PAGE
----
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From the perspective of studying the Bible, the readings from the Sunday before Christmas (Hebrews 11:9-10;32-40 and Matthew 1:1-25) are absolutely some of my favorites. Both the Epistle Reading and the Gospel Reading are replete with names and stories from the OT. It is a wonderful invitation to chase these stories down and to see how they speak to us about our Lord, God and Savior Jesus Christ. In our limited time this week, we did not begin to cover all of these stories, but here are the ones that caught our immediate interest:

The promises made to Abraham first appear in their most basic form in the twelve chapter of Genesis:

Now the Lord said to Abram, “Go from your country and your kindred and your father’s house to the land that I will show you. I will make of you a great nation, and I will bless you, and make your name great, so that you will be a blessing. I will bless those who bless you, and the one who curses you I will curse; and in you all the families of the earth shall be blessed.” — Genesis 12:1-3

These promises do not find their fulfillment until Christ and the founding of the Church. Our land is the Kingdom of God. Our nation is the Christian people. Christ (and by extension the Church which is His Body) blesses all of the families of the earth because Christ has united Himself to our human nature — embracing everyone. Please note how Matthew traces Christ’s human lineage back to Abraham.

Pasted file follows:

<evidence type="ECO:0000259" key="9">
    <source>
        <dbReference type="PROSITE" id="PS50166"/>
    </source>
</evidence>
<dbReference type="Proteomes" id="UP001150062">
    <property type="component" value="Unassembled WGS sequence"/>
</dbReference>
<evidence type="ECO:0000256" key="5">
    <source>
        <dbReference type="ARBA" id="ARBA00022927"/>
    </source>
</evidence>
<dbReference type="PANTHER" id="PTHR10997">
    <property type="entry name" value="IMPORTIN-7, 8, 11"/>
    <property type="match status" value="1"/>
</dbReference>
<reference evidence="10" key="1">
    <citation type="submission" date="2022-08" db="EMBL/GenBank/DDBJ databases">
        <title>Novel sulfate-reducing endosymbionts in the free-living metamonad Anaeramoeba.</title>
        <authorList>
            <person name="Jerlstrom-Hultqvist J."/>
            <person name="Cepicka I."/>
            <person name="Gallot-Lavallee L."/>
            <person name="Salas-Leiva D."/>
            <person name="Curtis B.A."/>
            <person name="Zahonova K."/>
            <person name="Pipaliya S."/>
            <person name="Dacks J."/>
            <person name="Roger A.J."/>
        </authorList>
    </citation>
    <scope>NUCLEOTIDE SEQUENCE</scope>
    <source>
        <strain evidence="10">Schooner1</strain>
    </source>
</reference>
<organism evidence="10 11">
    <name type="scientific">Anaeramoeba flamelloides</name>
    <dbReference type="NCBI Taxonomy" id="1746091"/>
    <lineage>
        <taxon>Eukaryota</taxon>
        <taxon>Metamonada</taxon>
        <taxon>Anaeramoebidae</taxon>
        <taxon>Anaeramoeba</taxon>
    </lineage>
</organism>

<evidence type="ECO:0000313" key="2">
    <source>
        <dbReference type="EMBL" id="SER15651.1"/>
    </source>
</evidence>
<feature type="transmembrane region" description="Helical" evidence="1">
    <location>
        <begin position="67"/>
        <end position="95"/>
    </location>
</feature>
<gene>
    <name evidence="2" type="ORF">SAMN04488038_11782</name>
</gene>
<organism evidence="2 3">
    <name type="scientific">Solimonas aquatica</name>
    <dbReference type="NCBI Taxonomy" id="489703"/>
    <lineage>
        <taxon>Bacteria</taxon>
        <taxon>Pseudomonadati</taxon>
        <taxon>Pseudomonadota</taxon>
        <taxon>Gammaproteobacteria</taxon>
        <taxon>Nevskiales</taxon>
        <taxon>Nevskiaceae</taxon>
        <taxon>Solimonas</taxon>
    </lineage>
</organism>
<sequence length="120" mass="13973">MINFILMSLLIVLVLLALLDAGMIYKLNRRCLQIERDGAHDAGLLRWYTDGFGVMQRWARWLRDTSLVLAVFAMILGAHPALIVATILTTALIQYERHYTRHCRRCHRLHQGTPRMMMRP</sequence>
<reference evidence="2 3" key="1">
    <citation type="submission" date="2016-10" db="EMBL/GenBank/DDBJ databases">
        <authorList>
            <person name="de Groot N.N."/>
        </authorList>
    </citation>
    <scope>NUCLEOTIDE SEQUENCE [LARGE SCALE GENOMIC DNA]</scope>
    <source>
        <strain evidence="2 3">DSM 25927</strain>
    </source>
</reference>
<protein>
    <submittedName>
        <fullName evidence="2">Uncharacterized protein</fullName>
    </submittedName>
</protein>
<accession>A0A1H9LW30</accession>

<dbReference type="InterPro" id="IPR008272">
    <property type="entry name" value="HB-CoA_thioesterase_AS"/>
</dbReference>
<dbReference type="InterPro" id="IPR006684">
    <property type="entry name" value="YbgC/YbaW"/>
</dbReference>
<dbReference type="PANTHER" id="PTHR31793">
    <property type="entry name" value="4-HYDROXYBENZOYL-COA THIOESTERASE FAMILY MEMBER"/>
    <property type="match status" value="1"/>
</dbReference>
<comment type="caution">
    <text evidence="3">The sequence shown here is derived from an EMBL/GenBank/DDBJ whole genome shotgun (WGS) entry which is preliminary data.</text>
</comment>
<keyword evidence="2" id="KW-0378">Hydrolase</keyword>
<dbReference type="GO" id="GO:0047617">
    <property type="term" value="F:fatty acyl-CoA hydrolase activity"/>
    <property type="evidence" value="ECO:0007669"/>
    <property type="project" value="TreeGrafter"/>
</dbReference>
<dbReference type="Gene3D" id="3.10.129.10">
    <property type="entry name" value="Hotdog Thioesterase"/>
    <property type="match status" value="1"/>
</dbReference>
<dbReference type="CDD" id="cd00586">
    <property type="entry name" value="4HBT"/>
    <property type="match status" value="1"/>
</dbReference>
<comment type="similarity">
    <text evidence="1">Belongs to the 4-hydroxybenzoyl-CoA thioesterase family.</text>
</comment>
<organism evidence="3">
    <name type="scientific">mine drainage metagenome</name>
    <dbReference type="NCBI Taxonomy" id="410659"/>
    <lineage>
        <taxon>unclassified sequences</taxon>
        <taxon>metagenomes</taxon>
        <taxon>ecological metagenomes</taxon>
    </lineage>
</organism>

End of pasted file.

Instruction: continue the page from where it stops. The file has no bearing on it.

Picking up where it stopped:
Barak is one of the Judges that was called by God to defend the people against their adversaries. His story coincides with that of Deborah in Judges chapters 4-5.

David is a King, as opposed to a Judge. The people of God transitioned from being a nation without an earthly king — the era of the Judges — to being a kingdom at their own request. This request angered the Prophet Samuel, but God said to him, “Listen to the voice of the people in all that they say to you; for they have not rejected you, but they have rejected me from being king over them.” (1 Samuel 8:7) This is a key verse and it is a caution to all who place their faith in earthly governments. Our true king is Christ, not any earthly power. Samuel then goes on to tell the people about the reality of what they are asking for: